Google’s Judgment Day: Post-Keyword Guide to Inbound Agency Survival

Posted by Max Traylor

Oct 15, 2013 8:32:00 AM

Inbound agencies, welcome to the end of SEO as we know it.

For those of you who have not noticed the steady decrease in keyword data coming from Google since October 2011, Google has taken another HUGE step toward destroying an industry it helped create: SEO. The company recently confirmed that it is making moves to hide 100 percent of keyword data. As of Sept. 22, 2013, this number was about 73 percent, according to this fantastic article from Search Engine Land, which gives more background on Google’s recent announcement. For inbound marketing agencies that have been avoiding making a fundamental change to the way they approach creating “valuable” content, this move by Google forces a decision: adapt and change or curl up and die.

google hummingbird content seo

There has been an explosion of articles and outrage from thought leaders in the SEO industry, including one of my favorite and most admired minds in SEO, Rand Fishkin, CEO of MOZ, formerly SEOMoz (did Rand see this coming and hence the name change?). All of these articles come to a similar conclusion: Google is a monopoly, it wants to make more money with PPC, and this is bad news for marketers who just want to create great content and get found. Just listen to Rand’s latest whiteboard Tuesday on the subject. SEO companies, and by association internet marketing agencies, have been reacting to Google’s updates for years, updates that make the task of increasing organic traffic more and more difficult. But this update hits SEO where it hurts: measurement of keyword performance. You can hear it in Rand’s voice; this one was painful. The fact is most internet marketing agencies woke up to a terrifying reality.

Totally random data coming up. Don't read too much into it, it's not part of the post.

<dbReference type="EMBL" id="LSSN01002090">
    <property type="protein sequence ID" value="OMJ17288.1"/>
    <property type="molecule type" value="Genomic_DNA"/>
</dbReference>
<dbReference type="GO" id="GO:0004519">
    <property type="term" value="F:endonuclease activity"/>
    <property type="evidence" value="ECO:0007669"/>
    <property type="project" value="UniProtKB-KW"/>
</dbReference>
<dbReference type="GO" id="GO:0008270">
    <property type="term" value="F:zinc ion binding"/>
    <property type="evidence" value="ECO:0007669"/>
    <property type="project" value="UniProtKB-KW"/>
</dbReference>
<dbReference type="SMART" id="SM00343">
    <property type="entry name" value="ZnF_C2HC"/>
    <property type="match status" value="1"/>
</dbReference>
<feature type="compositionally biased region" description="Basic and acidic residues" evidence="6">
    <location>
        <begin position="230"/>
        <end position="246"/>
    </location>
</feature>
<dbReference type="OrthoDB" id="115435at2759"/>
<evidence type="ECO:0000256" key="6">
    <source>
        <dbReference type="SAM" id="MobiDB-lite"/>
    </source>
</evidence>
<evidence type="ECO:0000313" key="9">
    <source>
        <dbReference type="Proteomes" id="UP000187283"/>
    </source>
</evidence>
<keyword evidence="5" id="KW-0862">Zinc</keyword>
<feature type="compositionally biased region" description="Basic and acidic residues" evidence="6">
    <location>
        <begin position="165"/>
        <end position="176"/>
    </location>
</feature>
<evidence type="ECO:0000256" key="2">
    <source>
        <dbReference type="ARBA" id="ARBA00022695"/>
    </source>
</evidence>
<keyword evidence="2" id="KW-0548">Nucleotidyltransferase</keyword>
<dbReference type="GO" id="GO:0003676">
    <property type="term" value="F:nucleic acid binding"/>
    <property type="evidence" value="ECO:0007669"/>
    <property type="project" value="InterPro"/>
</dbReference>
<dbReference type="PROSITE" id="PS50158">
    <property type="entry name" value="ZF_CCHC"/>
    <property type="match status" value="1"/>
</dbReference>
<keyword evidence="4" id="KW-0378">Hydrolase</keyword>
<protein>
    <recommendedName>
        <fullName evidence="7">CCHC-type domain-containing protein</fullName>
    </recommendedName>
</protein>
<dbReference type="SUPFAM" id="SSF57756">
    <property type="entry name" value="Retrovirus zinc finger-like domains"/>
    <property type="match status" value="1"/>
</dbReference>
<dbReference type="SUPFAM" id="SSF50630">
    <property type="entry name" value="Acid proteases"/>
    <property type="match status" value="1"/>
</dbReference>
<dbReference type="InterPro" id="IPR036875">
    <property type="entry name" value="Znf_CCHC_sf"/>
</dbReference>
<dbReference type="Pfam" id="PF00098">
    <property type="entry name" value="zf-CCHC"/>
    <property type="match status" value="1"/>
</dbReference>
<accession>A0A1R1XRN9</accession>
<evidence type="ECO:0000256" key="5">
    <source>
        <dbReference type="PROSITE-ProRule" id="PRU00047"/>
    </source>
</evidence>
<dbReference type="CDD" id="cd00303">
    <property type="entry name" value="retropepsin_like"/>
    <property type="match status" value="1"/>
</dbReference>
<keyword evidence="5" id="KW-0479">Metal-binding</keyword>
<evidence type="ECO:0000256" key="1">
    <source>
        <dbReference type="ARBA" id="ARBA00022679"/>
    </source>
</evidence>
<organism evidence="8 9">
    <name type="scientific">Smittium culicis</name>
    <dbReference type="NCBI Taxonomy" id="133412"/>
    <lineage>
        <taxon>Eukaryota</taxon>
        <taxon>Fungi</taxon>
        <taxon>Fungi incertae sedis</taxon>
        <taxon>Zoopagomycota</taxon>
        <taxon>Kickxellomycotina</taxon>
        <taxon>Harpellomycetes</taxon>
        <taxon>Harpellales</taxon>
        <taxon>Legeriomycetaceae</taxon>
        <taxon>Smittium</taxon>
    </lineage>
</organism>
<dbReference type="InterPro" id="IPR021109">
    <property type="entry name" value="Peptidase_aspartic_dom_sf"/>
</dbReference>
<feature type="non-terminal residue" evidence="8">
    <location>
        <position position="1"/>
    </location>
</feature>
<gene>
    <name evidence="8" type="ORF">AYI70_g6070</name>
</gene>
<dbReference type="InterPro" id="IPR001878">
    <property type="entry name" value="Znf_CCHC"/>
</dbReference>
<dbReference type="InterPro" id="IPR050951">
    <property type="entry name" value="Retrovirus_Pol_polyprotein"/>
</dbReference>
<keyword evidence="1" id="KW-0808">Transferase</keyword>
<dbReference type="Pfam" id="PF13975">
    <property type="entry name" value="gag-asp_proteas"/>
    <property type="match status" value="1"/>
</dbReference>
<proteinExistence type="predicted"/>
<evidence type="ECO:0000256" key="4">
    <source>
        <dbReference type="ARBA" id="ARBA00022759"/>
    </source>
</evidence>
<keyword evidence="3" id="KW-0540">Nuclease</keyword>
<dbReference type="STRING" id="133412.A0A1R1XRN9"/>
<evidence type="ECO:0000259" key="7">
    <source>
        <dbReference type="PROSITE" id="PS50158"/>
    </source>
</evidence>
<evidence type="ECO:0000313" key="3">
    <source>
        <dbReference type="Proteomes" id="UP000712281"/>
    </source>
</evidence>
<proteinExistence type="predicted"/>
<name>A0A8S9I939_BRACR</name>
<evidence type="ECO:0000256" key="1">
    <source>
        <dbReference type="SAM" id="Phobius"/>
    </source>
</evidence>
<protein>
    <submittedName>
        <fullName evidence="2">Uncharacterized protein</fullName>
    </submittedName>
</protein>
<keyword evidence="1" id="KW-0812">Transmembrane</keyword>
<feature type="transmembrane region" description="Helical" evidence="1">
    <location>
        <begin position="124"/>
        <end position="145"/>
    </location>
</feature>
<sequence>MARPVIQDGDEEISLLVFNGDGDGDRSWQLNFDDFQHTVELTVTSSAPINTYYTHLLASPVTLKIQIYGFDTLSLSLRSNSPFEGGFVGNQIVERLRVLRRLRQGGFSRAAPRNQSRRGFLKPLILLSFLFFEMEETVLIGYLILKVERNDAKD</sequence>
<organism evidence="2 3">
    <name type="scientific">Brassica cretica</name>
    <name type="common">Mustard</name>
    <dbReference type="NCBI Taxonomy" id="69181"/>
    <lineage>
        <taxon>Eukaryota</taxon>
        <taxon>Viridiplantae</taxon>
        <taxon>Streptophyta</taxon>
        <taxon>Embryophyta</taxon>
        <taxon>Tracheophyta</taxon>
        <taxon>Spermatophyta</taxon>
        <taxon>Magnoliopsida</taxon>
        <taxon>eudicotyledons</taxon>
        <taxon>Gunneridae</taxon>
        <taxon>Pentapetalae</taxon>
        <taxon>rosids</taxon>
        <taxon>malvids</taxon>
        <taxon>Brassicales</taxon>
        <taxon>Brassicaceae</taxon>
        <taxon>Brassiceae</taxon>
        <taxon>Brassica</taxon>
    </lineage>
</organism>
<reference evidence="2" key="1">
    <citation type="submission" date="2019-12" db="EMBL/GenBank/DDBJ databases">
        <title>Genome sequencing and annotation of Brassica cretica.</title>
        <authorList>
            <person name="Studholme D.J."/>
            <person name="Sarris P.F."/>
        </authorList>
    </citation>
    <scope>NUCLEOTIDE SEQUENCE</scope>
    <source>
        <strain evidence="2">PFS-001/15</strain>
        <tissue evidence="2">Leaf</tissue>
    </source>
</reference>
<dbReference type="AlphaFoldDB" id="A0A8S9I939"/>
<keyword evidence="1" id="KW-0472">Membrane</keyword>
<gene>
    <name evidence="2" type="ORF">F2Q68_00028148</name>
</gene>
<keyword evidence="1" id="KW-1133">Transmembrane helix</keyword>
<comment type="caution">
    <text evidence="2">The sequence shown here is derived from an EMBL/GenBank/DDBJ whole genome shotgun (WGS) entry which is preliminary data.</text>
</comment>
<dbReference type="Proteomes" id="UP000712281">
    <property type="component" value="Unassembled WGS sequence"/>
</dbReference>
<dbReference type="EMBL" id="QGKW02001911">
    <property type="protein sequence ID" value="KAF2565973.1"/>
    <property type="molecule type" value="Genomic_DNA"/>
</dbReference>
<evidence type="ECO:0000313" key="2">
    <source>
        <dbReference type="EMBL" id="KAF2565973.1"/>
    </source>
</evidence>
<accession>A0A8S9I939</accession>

This article is written to help agencies better understand the choice they have to make: play by Google’s new rules and discover what it means to create valuable content that your clients’ prospects actually want to read, or continue to try and milk the pile of rubble that is “SEO services.” If you want to continue playing a game that gets harder and harder, go watch Rand’s Whiteboard Tuesday. If you want an alternative, some actionable tips on how to create valuable content that will attract the right buyers to your clients’ websites, read on.

So what is valuable content anyway?

Remember when Google first started? Do you remember what their mission was? Search engines circa 1999 were basically big directories, yellow pages full of ads, for those who remember what those are. For people who wanted helpful information, answers to their questions, or simply didn’t want to be solicited by advertisements while browsing, search engines – pre-Google - were a big pain in the you-know-what. Google stepped in and took it upon themselves to provide the most helpful answers to a user’s questions with a clean, simple interface. They took over the market because they were the only ones who wanted to provide value, rather than make a quick dollar with advertisements and paid postings. Google has come a long way, and done its own balancing act with ads, but two things have remained constant throughout all their algorithm updates:

  1. Google continues to dominate the search market.

  2. Google’s mission is still to provide the most helpful search results.

Why did SEO change?